[Image: The North American and Pelican Nebulas; from NASA’s Astronomy Picture of the Day].
This is quite possibly the coolest thing I’ve read in months: in order to combat light pollution, city officials in Reykjavik, Iceland, “will turn off street lights on Thursday evening and people are also being encouraged to sit in their houses in the dark.” The clincher: “While the lights are out, an astronomer will describe the night sky over national radio.”
(Via WorldChanging and Z+).
4 thoughts on “Radio Astronomy”
Hm … so let me see if I’ve got this right. On Thursdays while all the lights are out and the light pollution is at a minimun thus hugely enhancing visibility in the night sky people are encoraged to sit inside and have the readilly available spectacle described to them on the radio?? Sounds like a plan.
Having seen the Northern Lights from just outside Rejkyavic in a sky so dense with stars it was almost oppressive I can’t imagine why anyone might be inside on a Thursday night once this plan is implemented.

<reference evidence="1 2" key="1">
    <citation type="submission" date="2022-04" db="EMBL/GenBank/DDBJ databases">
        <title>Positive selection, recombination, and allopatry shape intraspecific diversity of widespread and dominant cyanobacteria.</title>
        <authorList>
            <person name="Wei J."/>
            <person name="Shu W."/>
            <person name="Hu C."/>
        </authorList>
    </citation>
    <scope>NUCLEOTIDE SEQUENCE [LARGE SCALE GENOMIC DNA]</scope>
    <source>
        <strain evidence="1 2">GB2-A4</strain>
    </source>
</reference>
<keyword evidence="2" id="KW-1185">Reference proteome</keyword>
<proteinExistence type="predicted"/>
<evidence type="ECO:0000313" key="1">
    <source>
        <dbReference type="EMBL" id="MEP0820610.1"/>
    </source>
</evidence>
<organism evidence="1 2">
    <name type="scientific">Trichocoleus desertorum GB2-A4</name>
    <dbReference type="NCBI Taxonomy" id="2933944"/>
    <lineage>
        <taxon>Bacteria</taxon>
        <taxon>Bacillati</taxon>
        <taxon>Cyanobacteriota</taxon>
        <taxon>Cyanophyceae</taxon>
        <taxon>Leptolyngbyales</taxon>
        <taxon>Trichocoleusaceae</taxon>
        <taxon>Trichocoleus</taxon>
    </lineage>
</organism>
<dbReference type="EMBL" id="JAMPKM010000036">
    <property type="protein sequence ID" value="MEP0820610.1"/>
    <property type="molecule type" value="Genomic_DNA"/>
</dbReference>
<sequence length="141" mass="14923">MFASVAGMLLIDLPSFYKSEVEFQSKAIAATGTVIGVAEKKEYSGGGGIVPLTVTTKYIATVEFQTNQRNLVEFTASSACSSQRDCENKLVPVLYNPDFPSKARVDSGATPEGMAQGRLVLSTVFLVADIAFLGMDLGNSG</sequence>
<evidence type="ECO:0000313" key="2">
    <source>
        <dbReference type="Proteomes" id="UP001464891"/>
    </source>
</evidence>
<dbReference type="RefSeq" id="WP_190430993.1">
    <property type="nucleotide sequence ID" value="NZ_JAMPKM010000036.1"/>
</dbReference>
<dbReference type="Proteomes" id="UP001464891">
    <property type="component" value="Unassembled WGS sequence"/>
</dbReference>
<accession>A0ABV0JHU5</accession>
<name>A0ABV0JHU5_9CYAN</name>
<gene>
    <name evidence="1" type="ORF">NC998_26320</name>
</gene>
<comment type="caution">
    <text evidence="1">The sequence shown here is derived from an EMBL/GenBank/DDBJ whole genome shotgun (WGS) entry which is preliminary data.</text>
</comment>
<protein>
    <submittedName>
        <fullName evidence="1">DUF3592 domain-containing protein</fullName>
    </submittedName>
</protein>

Maybe they’ll broadcast it on loudspeakers…
Actually, I just think the article is badly written; I think that what it means to say is: people who are already indoors, sitting at home, will be encouraged to do so in the dark – not that everyone should return to their homes and sit in darkness while the stars are out above their heads. I think it’s a rhetorical problem.
Reminds me of an article I read once. Apprently, there was a fairly wide spread power outage in L.A. a few years ago, and the police where inundated with phone calls from people reporting strange blinking lights in the night sky. A city oblivious to the heavens above the meat colored light they were so used to seeing at night. Kind of interesting and sad.
Where’s the bldgblog reading list? My books on deck are a little weak these days.
since i sometimes work on the radio, I could help but imagine:
You are sitting in the studio looking up through a plate glass window at the sky…ready to go on the air..
And with one minute left…a tongue of cloud begins to steal one star, then another, then another in a soft haze…
and you lean over and see that what’s coming is a very, very big cloud…maybe a weather front..
and the director is counting down..
and the last thing you think before they give you the “You’re on” signal…
Is that you have to fill 59 minutes..by yourself..